Hear hear. But I'd bet by the time that happens virtually everything will have its own calibration setup. As it is more and more come out with that. Oh well, the time will come.
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post #7 of 11 Old 06-15-2009, 01:21 PM
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You can purchase a used Lumagen HDP, ProHDP or HDQ. These units should be inside your price target. You can down load the latest software, for free, from the Lumagen website to add the CMS feature to any of these products.

Here is the link for software updates.
http://www.lumagen.com/testindex.php?module=updates

If you are interested in the Lumagen ProHDP send me a PM.

Randy
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post #8 of 11 Old 06-16-2009, 06:42 AM
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Correct me if I am wrong, but the HDP/HDP Pro don't have a full CMS as in the Radiance, though, correct?
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post #9 of 11 Old 06-16-2009, 11:56 AM
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Lumagen added a simple CMS system to the HDP, ProHDP and HDQ. This new feature was added to recent software and is available as a free download on the Lumagen website. We added what we could with the number of spare gates that we had available.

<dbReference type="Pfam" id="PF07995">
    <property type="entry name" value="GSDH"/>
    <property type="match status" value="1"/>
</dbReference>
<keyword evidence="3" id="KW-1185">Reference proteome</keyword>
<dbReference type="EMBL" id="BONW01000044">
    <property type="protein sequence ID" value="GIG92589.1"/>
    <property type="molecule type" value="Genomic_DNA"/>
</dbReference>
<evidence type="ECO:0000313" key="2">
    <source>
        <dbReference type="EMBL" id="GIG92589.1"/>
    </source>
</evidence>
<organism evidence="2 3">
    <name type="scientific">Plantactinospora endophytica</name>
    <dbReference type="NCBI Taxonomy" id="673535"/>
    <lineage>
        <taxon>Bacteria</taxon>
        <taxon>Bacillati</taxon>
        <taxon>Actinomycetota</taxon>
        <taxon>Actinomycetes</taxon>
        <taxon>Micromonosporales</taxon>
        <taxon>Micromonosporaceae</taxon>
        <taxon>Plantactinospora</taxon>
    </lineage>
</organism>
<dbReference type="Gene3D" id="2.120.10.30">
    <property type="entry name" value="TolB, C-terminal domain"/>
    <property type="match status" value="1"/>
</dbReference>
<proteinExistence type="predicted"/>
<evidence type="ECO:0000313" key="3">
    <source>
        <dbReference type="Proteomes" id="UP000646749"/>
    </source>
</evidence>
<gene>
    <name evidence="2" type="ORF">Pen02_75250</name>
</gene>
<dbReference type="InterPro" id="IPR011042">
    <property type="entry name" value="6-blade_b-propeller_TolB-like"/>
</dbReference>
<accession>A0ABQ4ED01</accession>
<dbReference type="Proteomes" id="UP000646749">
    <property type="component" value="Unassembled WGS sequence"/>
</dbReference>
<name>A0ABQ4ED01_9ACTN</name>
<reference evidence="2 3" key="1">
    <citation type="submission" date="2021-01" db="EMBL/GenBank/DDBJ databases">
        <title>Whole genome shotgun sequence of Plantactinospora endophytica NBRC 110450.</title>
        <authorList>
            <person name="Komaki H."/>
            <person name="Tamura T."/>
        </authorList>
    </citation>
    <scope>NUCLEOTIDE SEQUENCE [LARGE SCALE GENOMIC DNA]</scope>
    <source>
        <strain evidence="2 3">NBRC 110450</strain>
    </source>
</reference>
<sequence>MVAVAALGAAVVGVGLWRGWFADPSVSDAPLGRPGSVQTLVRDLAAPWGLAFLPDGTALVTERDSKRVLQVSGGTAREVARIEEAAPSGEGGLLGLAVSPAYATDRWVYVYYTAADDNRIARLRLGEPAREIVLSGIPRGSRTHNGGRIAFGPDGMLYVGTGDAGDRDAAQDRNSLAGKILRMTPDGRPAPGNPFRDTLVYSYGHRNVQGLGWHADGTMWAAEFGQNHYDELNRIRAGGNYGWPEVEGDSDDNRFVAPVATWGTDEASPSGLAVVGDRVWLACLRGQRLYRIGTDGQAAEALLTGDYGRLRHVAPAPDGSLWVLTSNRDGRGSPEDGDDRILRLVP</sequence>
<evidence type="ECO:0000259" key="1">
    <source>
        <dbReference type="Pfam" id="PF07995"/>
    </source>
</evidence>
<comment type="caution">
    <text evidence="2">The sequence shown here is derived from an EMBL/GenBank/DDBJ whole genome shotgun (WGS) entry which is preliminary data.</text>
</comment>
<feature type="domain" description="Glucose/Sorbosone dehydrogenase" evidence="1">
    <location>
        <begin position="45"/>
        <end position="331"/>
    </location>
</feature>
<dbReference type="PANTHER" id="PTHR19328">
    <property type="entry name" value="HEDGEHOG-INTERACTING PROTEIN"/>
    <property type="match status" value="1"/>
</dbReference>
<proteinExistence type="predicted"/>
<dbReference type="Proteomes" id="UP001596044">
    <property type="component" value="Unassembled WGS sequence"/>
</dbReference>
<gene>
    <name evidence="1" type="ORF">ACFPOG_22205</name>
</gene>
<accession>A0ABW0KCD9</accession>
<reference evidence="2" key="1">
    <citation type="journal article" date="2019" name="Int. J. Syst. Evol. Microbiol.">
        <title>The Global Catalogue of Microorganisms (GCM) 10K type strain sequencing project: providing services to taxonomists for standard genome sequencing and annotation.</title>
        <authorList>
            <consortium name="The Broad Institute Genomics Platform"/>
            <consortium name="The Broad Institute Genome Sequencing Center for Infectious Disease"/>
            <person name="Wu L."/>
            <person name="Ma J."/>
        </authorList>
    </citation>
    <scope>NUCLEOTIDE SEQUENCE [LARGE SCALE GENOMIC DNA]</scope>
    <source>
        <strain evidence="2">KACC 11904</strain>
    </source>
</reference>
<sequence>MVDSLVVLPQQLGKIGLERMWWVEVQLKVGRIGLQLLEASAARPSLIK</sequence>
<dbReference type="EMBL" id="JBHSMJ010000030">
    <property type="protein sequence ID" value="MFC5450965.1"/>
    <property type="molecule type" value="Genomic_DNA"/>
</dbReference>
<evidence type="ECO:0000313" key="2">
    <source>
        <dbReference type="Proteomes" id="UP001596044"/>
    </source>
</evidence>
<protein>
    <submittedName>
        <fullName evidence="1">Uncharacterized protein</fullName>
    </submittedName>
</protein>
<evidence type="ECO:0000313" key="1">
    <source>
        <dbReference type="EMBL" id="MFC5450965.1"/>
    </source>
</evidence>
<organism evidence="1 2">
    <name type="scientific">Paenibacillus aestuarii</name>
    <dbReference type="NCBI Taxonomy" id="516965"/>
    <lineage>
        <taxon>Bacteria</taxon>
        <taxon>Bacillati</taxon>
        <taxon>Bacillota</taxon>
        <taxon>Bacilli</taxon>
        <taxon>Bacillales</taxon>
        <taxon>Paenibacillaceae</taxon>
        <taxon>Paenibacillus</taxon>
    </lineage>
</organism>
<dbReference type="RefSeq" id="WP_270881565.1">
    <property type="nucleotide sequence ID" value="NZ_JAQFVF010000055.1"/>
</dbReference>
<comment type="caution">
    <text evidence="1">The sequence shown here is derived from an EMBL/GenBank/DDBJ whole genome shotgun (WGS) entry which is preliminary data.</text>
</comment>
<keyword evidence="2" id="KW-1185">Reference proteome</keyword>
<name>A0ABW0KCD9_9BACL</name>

This CMS feature was originally added to support our customers who had the JVC RS-1 projector. This projector started the trend for many new displays to have a green color point that is well outside the color triangle. This results in an image that has fluorescent green grass and faces that look sun burnt. The simple CMS system that was added to the HDP, ProHDP and HDQ is very effective in fixing these issues.

We don't call it a calibration, but rather a mitigation. We recommend that the green color point be moved much closer to, but not on top of, the green point of the color triangle. You can move the green point maybe 75%-80% of the way towards the correct color point. Error on the side of a slightly saturated green. You certainly don't want to under saturate the green.